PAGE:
The covid-19 pandemic has forced a delay to an effort to protect vulnerable seabirds from large, invasive mice on an island in the South Atlantic Ocean. The suspension left a team of conservationists stranded in one of the most remote places on Earth, an ordeal that finally ended this week.
Twelve members of the Royal Society for the Protection of Birds (RSPB) arrived on Gough Island at the end of February, but by mid-March, as the covid-19 pandemic swept across the globe, the team decided to postpone this year’s mission. Hard to believe, but the RSPB members only arrived home this week, according to a press release issued by the UK’s Foreign and Commonwealth Office.
Sadly, the postponement means invasive mice on the island can continue to attack seabird chicks with impunity, in a major setback for the conservationists.
“Given the coronavirus pandemic and increasing global travel restrictions, it has become impossible to complete the Gough Island restoration operation this season,” wrote the RSPB at its website. “The loss of another season’s chicks to mouse predation is devastating to us all. We remain committed to our mission to restore Gough as a seabird paradise, and our intention is to return in 2021.”
This was the first year in which the RSPB was planning to prune back the mice population by dropping cereal pellets containing rodenticide. Not all of the team had arrived at the island by March, and with crucial personnel missing, they were unable to carry out the planned mission, The Guardian reports.
Gough Island is a remote British territory and a World Heritage Site located in the South Atlantic Ocean. Measuring 8.1 miles long and 4.3 miles wide, the island is located 1,700 miles west of Cape Town, South Africa. It’s also 1,670 miles south of St. Helena, a remote island made famous for hosting the exiled Napoleon Bonaparte until his death in 1821.
The island is a vitally important breeding area for seabirds, including the critically endangered Tristan albatross, and the restoration program seeks to remove invasive mice from the island. Though they barely look it, these oversized mice are descended from ordinary house mice, which were accidentally introduced to the island by people, likely sailors in the 19th century.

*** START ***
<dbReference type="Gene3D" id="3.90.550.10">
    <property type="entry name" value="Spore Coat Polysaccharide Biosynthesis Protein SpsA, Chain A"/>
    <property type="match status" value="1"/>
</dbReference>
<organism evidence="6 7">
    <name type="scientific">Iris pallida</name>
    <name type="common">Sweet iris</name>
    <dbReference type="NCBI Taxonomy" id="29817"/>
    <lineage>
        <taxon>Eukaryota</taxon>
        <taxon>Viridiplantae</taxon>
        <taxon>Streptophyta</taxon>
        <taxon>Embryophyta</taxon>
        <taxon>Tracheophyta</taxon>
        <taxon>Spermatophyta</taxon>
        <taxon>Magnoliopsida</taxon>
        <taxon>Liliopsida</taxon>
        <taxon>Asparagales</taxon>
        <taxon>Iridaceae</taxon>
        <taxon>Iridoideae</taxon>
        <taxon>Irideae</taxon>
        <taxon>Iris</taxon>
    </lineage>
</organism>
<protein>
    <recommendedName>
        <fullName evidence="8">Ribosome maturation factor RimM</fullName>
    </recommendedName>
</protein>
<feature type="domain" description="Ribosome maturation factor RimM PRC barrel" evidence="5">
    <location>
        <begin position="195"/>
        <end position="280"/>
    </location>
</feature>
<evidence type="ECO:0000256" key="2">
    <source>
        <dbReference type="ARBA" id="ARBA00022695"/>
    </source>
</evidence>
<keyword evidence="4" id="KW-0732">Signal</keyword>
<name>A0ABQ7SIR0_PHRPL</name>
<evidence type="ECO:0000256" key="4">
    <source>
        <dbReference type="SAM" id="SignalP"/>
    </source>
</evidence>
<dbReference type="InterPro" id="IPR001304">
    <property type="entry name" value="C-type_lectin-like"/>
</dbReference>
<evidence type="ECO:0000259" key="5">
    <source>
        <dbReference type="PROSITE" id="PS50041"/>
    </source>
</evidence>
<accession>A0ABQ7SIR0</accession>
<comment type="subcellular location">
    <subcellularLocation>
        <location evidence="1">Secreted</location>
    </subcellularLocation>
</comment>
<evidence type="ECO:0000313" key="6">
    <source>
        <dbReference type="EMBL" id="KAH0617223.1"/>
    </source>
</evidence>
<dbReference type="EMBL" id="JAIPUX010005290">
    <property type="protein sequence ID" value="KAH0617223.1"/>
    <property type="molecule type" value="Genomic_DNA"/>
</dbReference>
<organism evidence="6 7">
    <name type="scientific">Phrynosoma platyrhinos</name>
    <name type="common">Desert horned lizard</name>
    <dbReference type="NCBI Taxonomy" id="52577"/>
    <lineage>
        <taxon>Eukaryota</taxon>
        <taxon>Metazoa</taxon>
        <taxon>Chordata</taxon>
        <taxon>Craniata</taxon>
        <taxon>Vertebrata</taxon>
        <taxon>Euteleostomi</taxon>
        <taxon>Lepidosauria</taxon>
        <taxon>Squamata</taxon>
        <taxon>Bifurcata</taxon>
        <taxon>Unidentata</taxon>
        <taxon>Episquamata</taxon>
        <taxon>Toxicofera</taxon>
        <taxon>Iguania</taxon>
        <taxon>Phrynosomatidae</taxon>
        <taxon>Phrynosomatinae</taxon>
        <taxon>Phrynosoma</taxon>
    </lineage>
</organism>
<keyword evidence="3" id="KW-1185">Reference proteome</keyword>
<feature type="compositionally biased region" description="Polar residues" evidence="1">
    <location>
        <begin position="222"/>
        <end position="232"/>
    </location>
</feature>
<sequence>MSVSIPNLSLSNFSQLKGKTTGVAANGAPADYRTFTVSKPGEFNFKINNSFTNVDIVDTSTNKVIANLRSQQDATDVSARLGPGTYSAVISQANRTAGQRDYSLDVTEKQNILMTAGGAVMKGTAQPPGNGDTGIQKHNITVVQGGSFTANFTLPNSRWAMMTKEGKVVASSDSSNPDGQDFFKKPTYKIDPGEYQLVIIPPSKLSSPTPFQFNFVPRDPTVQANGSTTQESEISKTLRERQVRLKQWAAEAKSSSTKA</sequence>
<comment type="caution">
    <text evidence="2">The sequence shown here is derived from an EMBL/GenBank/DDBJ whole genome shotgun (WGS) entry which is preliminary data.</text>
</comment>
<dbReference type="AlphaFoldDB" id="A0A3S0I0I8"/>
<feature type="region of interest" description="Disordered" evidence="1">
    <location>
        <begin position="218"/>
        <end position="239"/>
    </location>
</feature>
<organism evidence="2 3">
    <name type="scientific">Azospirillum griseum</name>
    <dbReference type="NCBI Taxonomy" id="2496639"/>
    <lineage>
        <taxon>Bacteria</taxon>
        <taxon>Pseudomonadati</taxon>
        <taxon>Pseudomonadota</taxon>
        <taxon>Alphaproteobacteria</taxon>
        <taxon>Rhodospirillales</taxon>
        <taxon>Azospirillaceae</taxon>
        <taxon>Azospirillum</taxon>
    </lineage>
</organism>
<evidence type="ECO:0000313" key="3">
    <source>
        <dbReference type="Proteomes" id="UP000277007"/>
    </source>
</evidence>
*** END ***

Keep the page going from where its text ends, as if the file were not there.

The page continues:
The mice slowly gnaw away at the live chicks, resulting in the deaths of more than 2 million birds each year, according to the Foreign Office. Because the birds nest on the ground, they are vulnerable to the mice, a species not typically associated with carnivorousness. Upsettingly, the mice are now attacking adult seabirds as well.
With the postponement of the 2020 mission, the 12 members were left stranded on Gough Island, as widespread restrictions on foreign travel precluded a quick getaway.
“We knew the team back in the UK were working on a plan, and they communicated to us regularly, though the information and plan seemed to change almost on a daily basis due to the ever-changing border closures and travel restrictions around the world,” explained Kate Lawrence, a RSPB team member, in the Foreign Office press release. “Travelling via Cape Town, the Falkland Islands, St Helena and Ascension Island were all possibilities at some point.”
The Falkland Islands, another British territory, was ruled out for safety reasons. This would have required the team to travel for 20 days aboard their yacht in steadily deteriorating weather conditions.
Ultimately, the team agreed to Ascension Island, which is located 2,255 miles from Gough Island. Riding aboard their yacht in choppy waters, it took them 12 days to reach Ascension.
“Sailing in that boat for 12 days, looking at the endless blue ocean around me, made the world feel quite big, in contrast to the previous ease of air travel and the rapid spread of Covid-19, which makes the world seem so small,” said Lawrence.
Five days after arriving at Ascension, the team boarded an RAF A400 transport plane, which was heading back to the UK after delivering much-needed supplies to the island.
Ridding an island of mice sounds like a daunting proposition, but similar efforts elsewhere have yielded positive results, including at South Georgia Island, which was recently declared free of rodents. Same for New Zealand’s Antipodes Island.
Featured image: RSPB